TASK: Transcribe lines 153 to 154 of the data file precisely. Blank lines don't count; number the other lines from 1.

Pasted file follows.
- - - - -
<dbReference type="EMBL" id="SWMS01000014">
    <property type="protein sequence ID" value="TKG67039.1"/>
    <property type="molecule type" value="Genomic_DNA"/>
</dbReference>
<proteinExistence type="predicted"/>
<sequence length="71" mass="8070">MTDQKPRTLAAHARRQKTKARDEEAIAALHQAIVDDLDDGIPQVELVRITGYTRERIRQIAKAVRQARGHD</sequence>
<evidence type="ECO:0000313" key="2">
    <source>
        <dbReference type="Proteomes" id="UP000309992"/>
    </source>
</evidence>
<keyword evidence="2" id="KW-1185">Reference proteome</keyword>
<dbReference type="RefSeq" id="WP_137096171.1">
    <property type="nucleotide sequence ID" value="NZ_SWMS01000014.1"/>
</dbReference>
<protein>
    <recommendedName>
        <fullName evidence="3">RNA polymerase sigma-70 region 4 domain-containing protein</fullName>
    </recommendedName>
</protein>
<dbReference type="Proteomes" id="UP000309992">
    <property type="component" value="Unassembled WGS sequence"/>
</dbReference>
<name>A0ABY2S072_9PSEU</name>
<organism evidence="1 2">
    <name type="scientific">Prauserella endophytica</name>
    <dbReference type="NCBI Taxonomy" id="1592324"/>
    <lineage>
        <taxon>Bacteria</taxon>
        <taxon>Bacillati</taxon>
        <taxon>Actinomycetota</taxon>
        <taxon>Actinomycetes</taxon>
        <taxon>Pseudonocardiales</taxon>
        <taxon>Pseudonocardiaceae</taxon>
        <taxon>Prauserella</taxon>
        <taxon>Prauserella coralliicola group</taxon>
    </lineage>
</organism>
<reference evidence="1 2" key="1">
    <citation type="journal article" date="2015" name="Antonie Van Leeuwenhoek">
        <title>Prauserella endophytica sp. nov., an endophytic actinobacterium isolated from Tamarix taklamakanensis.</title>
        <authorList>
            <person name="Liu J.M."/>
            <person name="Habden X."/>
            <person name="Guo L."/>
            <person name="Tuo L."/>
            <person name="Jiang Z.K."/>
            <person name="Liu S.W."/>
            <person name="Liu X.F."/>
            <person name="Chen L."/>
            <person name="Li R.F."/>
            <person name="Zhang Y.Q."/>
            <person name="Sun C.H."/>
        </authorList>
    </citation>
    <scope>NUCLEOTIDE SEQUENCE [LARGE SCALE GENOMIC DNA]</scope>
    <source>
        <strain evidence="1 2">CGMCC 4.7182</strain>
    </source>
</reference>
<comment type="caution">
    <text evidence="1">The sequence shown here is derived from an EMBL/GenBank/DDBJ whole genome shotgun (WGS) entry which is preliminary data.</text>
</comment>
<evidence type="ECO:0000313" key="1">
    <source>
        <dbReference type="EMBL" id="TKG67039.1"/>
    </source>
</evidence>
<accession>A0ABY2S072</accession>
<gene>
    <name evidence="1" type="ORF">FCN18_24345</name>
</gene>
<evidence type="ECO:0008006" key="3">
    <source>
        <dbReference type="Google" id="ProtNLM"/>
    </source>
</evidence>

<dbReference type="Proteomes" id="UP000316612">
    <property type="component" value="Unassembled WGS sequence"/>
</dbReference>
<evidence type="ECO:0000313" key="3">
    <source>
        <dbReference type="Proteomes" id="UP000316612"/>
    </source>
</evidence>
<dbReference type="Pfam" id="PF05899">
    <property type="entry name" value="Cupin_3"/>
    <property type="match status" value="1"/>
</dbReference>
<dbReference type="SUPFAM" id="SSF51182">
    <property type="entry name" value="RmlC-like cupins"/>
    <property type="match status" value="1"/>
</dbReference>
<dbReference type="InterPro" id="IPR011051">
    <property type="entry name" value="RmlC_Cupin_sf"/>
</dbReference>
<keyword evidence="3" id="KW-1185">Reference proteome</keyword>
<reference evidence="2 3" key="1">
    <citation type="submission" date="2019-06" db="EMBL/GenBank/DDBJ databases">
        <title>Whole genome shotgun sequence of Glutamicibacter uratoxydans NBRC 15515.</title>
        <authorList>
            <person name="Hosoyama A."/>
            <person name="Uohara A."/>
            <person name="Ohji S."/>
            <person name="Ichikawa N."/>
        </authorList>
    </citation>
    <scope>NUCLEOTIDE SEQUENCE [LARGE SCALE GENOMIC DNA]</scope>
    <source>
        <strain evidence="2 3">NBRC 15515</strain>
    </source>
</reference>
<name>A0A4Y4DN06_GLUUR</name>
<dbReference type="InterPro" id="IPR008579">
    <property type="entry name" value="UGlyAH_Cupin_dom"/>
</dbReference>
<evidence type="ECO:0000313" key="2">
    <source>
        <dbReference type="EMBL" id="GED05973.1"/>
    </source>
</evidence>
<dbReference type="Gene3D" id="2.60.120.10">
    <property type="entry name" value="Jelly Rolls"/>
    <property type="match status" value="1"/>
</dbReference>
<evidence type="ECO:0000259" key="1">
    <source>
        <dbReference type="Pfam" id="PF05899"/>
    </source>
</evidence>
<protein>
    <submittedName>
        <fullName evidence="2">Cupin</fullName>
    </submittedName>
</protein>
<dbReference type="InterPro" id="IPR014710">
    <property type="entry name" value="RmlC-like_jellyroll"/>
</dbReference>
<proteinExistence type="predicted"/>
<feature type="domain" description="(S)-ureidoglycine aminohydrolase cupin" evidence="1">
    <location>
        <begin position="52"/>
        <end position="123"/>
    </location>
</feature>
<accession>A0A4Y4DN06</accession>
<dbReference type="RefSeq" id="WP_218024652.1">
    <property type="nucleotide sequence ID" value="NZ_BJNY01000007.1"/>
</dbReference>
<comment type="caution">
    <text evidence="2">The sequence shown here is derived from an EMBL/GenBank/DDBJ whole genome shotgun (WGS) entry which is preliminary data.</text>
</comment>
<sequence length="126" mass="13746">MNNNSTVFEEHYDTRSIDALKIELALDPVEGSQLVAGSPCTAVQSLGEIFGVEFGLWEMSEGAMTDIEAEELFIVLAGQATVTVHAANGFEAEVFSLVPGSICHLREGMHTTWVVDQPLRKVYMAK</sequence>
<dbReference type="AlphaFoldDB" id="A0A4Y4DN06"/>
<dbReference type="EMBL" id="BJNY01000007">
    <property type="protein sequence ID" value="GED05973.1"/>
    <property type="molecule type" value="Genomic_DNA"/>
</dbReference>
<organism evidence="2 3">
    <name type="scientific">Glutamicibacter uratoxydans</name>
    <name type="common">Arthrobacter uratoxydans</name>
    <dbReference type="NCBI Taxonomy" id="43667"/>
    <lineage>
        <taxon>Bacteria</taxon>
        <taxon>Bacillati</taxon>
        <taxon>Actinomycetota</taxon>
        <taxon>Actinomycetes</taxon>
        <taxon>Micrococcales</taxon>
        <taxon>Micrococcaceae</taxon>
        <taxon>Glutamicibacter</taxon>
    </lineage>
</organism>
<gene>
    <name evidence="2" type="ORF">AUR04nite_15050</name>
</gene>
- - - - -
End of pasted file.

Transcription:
<sequence length="126" mass="13746">MNNNSTVFEEHYDTRSIDALKIELALDPVEGSQLVAGSPCTAVQSLGEIFGVEFGLWEMSEGAMTDIEAEELFIVLAGQATVTVHAANGFEAEVFSLVPGSICHLREGMHTTWVVDQPLRKVYMAK</sequence>
<dbReference type="AlphaFoldDB" id="A0A4Y4DN06"/>